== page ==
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Poetic Justice

Rereading Plato’s "Republic"

Poetic Justice

Rereading Plato’s "Republic"

When Plato set his dialogs, written texts were disseminated primarily by performance and recitation. He wrote them, however, when literacy was expanding. Jill Frank argues that there are unique insights to be gained from appreciating Plato’s dialogs as written texts to be read and reread. At the center of these insights are two distinct ways of learning to read in the dialogs. One approach that appears in the Statesman, Sophist, and Protagoras, treats learning to read as a top-down affair, in which authoritative teachers lead students to true beliefs. Another, recommended by Socrates, encourages trial and error and the formation of beliefs based on students’ own fallible experiences. In all of these dialogs, learning to read is likened to coming to know or understand something. Given Plato’s repeated presentation of the analogy between reading and coming to know, what can these two approaches tell us about his dialogs’ representations of philosophy and politics?           

With Poetic Justice, Jill Frank overturns the conventional view that the Republic endorses a hierarchical ascent to knowledge and the authoritarian politics associated with that philosophy. When learning to read is understood as the passive absorption of a teacher’s beliefs, this reflects the account of Platonic philosophy as authoritative knowledge wielded by philosopher kings who ruled the ideal city. When we learn to read by way of the method Socrates introduces in the Republic, Frank argues, we are offered an education in ethical and political self-governance, one that prompts citizens to challenge all claims to authority, including those of philosophy.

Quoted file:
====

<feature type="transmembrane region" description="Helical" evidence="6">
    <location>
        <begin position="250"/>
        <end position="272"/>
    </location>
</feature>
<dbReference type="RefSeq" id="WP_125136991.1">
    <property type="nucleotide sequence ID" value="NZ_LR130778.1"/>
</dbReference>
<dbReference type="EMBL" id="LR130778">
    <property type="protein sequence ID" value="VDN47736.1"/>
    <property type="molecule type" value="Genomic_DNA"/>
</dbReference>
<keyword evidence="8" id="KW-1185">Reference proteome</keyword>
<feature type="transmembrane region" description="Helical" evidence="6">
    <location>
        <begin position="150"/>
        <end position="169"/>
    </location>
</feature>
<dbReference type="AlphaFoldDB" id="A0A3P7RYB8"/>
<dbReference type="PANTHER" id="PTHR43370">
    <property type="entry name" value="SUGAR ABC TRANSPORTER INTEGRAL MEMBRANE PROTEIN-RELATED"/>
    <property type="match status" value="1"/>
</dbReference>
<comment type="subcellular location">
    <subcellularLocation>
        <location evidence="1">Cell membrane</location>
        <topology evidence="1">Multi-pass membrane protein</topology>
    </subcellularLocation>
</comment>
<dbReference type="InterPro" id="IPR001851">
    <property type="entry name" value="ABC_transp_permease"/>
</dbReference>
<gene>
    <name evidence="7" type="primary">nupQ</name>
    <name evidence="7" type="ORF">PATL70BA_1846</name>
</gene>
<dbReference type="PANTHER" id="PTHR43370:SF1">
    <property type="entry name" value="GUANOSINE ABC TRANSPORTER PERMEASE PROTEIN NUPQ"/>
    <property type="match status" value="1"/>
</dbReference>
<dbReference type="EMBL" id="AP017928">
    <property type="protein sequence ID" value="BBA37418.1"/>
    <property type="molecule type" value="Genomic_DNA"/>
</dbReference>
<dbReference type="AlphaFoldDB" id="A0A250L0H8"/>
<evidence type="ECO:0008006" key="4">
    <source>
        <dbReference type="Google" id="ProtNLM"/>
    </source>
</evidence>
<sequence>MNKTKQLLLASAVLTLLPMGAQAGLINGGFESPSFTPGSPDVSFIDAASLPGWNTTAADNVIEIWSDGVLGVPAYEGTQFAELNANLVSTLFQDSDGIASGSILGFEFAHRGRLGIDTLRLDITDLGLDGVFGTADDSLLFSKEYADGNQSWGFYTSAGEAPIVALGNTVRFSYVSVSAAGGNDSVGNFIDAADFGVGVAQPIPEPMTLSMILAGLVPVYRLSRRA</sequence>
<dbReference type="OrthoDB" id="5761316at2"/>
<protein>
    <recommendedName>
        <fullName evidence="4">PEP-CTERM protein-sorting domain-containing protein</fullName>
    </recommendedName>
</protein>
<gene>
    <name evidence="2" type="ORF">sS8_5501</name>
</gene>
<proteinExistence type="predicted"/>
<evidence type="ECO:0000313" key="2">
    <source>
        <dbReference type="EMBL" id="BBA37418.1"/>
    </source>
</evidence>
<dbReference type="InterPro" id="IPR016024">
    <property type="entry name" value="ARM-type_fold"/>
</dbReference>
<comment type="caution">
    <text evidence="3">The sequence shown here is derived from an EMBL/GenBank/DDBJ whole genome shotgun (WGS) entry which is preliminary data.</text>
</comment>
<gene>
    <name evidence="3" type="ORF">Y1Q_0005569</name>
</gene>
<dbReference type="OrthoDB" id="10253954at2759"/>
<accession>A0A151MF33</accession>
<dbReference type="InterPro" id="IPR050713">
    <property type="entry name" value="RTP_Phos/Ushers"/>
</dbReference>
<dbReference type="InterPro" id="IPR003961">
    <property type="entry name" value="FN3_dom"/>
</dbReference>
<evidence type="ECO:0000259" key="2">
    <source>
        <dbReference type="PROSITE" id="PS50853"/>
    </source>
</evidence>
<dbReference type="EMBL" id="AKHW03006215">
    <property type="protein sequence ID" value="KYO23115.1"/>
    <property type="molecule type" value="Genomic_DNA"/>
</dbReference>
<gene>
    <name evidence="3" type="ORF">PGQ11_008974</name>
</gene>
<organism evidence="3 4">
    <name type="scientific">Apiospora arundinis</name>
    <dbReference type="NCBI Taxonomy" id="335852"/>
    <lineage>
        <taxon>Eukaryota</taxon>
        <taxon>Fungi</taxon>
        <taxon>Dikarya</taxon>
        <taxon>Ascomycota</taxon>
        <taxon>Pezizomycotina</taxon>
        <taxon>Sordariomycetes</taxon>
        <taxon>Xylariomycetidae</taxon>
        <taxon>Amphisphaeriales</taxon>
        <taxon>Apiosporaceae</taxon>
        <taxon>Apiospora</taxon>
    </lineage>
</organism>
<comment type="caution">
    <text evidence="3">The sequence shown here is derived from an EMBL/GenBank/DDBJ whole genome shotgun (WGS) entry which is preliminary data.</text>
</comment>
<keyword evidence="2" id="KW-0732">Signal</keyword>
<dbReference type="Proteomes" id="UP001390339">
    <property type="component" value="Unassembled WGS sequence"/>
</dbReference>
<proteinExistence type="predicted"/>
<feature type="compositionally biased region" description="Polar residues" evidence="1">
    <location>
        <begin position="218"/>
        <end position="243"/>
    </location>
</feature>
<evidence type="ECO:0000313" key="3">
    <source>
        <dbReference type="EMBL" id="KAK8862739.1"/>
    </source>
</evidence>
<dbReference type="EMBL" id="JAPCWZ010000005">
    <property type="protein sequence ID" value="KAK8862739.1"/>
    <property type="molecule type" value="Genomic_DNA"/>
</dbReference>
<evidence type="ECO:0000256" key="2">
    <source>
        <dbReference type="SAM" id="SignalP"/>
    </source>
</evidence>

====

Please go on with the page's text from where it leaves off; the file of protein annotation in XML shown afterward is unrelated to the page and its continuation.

288 pages | 6 x 9 | © 2018

Classical Studies

Philosophy: History and Classic Works

Political Science: Classic Political Thought

Reviews

"Jill Frank’s Poetic Justice makes an important contribution to the ongoing conversation about the contemporary relevance of Plato’s political philosophy. Philosophers, political theorists, and classicists will find much to grapple with in Frank’s re-assessment of how the Republic aims at cultivating philosophically-engaged and self-reflective citizens. . . . Poetic Justice exemplifies the work of political philosophy. Philosophy and the responsibility of reflective citizenship come together in new and exciting ways."

Polis

Table of Contents

Acknowledgments
Prologue                      Learning to Read
1                                  Reading Plato
2                                  Poetry: The Measure of Truth
3                                  A Life without Poetry
4                                  The Power of Persuasion
5                                  Erōs: The Work of Desire
6                                  Dialectics: Making Sense of Logos
Epilogue                      Poetic Justice
Works Cited
Index
 

Awards

Foundations of Political Theory section, American Political Science Association: David Easton Award
Won

International Conference for the Study of Political Thought: Elaine and David Spitz Book Prize
Won

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